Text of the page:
In these difficult times there may be some shady contractors or even fly-by-night guys out there. If you want quality work there is a price to be paid. Here's a good saying: "Cheap work isn't good and good work isn't cheap." Not always the case, but something to keep in mind. I know statistically the price of work has come down, but the price of material has not. So you might find the contractor cheaper, but expect to pay the same if not more for material. Many contractors out there are willing to discount their work just to get the job and there's nothing wrong with helping those in your community out. The things I would watch out for are guys you charge not only for material used on the job, but all the material they bought and maybe even contractors who charge by the hour. In remodeling you don't know what you are going to find behind drywall or plaster or under the floor or in the pipes until you get into it. There's nothing worse than under estimating and over paying. For me it's just easier to charge by the job and then however long it takes is on me. It also may be a good idea to check with your local Chamber of Commerce to see if the contractor is a member. The guys who invest in their community are the ones you can normally count on. Also, if something should happen to be wrong or go wrong after completion, a good contractor will come back and fix it at no cost.
There may be some unique situations also. If you know a contractor personally or have a good relationship with one, there may be times where some "experimentation" comes up. New systems or new materials may be introduced or maybe it's just gain some experience, the contractor may approach the home owner with this idea. I guess the home owner may approach the contractor with this idea, who knows it's a crazy world. If this situation does come up you ,the homeowner, could possibly get the work done for the price of materials. Just saying, if you don't mind being the guinea pig it might be a worth while venture.
All in all, remodeling and renovation don't have to be scary or bad projects. Make some lists, decide what you want and start asking questions. Contractors may not have all the answers and may have questions themselves. It's going to take time, life isn't a one hour tv show, it going to take some money, and there will be dust. Remember, the lowest bid isn't always the best and the job will only be as good as the material you are working with. Don't expect a million dollar bathroom for two thousand dollars. Happy remodeling!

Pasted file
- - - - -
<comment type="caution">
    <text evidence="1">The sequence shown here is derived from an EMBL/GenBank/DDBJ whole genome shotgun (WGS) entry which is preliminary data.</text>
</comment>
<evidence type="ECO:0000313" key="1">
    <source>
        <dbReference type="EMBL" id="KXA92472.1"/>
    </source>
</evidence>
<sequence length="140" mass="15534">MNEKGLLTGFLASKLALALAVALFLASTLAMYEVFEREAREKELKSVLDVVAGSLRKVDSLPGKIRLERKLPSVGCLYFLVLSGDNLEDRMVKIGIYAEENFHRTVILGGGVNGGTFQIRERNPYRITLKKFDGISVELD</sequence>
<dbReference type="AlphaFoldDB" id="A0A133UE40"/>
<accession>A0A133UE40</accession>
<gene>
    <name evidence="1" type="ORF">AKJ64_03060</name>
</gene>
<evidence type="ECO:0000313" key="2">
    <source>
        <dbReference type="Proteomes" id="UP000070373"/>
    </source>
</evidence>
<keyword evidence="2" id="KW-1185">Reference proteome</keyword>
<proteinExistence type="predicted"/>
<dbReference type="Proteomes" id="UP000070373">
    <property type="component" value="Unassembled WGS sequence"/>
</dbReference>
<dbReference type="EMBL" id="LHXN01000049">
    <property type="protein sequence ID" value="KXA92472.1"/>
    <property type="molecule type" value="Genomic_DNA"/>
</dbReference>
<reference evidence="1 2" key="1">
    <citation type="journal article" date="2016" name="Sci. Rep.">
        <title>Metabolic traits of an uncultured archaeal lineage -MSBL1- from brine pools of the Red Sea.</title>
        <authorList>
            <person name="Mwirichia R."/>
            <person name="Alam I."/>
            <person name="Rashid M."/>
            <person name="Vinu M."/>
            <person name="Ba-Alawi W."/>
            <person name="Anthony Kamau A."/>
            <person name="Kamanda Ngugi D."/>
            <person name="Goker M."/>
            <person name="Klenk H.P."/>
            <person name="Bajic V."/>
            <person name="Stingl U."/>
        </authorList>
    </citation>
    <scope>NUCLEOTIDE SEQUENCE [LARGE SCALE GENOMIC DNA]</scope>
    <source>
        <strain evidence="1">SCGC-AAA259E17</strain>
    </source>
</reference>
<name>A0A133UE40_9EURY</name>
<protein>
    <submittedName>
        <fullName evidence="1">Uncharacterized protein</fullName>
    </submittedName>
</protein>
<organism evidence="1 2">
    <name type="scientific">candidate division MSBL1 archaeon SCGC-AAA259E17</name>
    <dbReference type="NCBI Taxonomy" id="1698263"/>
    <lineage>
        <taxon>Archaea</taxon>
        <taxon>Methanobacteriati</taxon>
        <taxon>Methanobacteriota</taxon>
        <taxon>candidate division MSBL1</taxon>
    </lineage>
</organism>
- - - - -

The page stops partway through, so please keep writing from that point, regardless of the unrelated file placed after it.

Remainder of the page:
The month of November has been good to me and very busy. It seems alot of people are really ready for roof work. In the last month I've had 4 roof jobs and I know there have been several more going on around town. Three of my roof jobs were replacements, but one was to fix what stupid people do when they decide on a weekend project. When you butt two different roofs together it is always a good idea to put some flashing between them. This is on a closed in porch where the main roof (house roof) met the roof of the porch, but they were not combined into one. These roofs just butted up against each other and a small drip edge was bent to cover the gap, really doesn't work very well. This had to have leaked from the very first rain after it was built. Water will find your mistakes and often make you pay for them. Water was leaking inside and ruined alot of insulation and the ceiling material. You know what happens when water and lumber combine, m-o-l-d. There was a lot of mold on the joists, another issue that had to be handled. In order to fix the leak, I added flashing between the roofs, papered under the house shingles over the flashing, and then added my roofing material in the same manner. Roof cement is also added as another barrier to water infiltration. Of coarse I finished the job by re-insulating and installing a new ceiling.
Oh yeah, still have two more roof estimates to do and already have roofs lined up for the spring.
Also, my commercial client has provided some good inside work and is giving me more opportunities for estimates which will more than likely turn into jobs.
All of this is a good theme to carry through the rest of the month and into December.
Craig Jones, owner of Property Serv LLC. My goal is to better educate the homeowner and to make Richmond a better place to live.